Chaz Bojórquez (b. 1949, Los Angeles, California, U.S.) believes that true self-expression comes from the soul. At an early age, in the 1950s, he experienced the graffiti tradition of the East Los Angeles Mexican-Americans. Los Angeles Cholo style graffiti was dictated by an honored code of writing, allegiance to that code of traditional writing brought you respect.
In 1968, out of high school with a liberal arts/mathematics diploma and one year of state college, Bojórquez enrolled into Chouinard Art School (known today as Cal Arts). He also studied Asian calligraphy from Master Yun Chung Chiang (Master Chiang studied under Pujie, brother of the last Emperor of China). From all of these experiences, in 1969 he combined the tradition and honor from Cholo gang graffiti and the educational knowledge from art school with the spirit and writing skills of Asian calligraphy. Bojórquez is one of the first graffiti writers from Los Angeles with his own style. After more than a decade of tagging in the streets in the 1970s and early 1980s, came a deeper need to understand: Why do we do graffiti?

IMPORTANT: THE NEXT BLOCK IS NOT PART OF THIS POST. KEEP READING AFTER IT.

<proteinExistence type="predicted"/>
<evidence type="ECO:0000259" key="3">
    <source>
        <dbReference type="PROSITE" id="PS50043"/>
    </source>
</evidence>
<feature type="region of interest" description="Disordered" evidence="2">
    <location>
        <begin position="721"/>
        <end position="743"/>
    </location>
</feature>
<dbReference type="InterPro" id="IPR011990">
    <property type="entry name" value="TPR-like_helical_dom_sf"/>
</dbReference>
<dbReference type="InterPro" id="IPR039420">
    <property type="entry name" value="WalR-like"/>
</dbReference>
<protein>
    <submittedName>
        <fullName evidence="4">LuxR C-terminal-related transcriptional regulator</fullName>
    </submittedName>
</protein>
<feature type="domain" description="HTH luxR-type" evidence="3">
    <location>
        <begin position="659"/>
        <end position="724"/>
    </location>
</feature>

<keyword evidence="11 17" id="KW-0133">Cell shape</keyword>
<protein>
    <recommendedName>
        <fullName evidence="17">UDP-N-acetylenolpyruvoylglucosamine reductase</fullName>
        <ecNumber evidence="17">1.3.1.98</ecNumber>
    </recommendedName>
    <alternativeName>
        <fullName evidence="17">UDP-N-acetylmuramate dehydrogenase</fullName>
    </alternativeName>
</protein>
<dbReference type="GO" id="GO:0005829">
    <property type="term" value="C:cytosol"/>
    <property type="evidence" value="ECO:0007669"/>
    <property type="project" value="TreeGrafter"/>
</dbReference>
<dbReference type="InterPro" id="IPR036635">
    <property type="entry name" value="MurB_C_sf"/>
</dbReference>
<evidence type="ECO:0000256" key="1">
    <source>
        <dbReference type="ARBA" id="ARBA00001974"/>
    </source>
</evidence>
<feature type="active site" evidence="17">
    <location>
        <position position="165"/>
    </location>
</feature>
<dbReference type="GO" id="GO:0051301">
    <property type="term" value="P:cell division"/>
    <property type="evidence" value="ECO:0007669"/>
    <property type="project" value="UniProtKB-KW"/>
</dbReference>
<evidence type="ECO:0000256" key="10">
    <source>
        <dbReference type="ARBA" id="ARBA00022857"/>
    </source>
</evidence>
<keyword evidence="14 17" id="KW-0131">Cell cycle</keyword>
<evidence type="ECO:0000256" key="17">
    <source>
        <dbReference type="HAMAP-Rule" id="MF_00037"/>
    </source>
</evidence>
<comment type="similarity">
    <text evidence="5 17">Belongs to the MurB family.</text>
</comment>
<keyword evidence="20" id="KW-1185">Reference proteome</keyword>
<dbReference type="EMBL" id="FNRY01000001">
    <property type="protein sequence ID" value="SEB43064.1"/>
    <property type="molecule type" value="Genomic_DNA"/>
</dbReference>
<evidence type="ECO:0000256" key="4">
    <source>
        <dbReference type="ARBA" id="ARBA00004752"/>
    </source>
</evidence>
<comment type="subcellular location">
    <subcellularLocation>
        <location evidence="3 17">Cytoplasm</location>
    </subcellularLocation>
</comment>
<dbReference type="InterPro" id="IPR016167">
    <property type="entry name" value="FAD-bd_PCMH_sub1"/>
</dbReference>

In 1975, Italian photographer Gusmano Cesaretti interviewed Bojórquez for Street Writers, a transcribed audio tour of East Los Angeles graffiti in the early 1970s, a pioneer book of Chicano and graffiti culture. In 1979 he embarked on a round-the-world experience, visiting and living in 35 countries, studying how graphics and letters describe culture and national pride.
The graffiti art that Bojórquez paints today asks even deeper questions of himself. Does graffiti have intent, purpose, cultural identity, history and does it create unity? Who owns the public space and who has the right to speak and be heard? The answers to these universal questions are in all of us.
Chaz Bojórquez, artist portrait. Photo © Christina Bojórquez.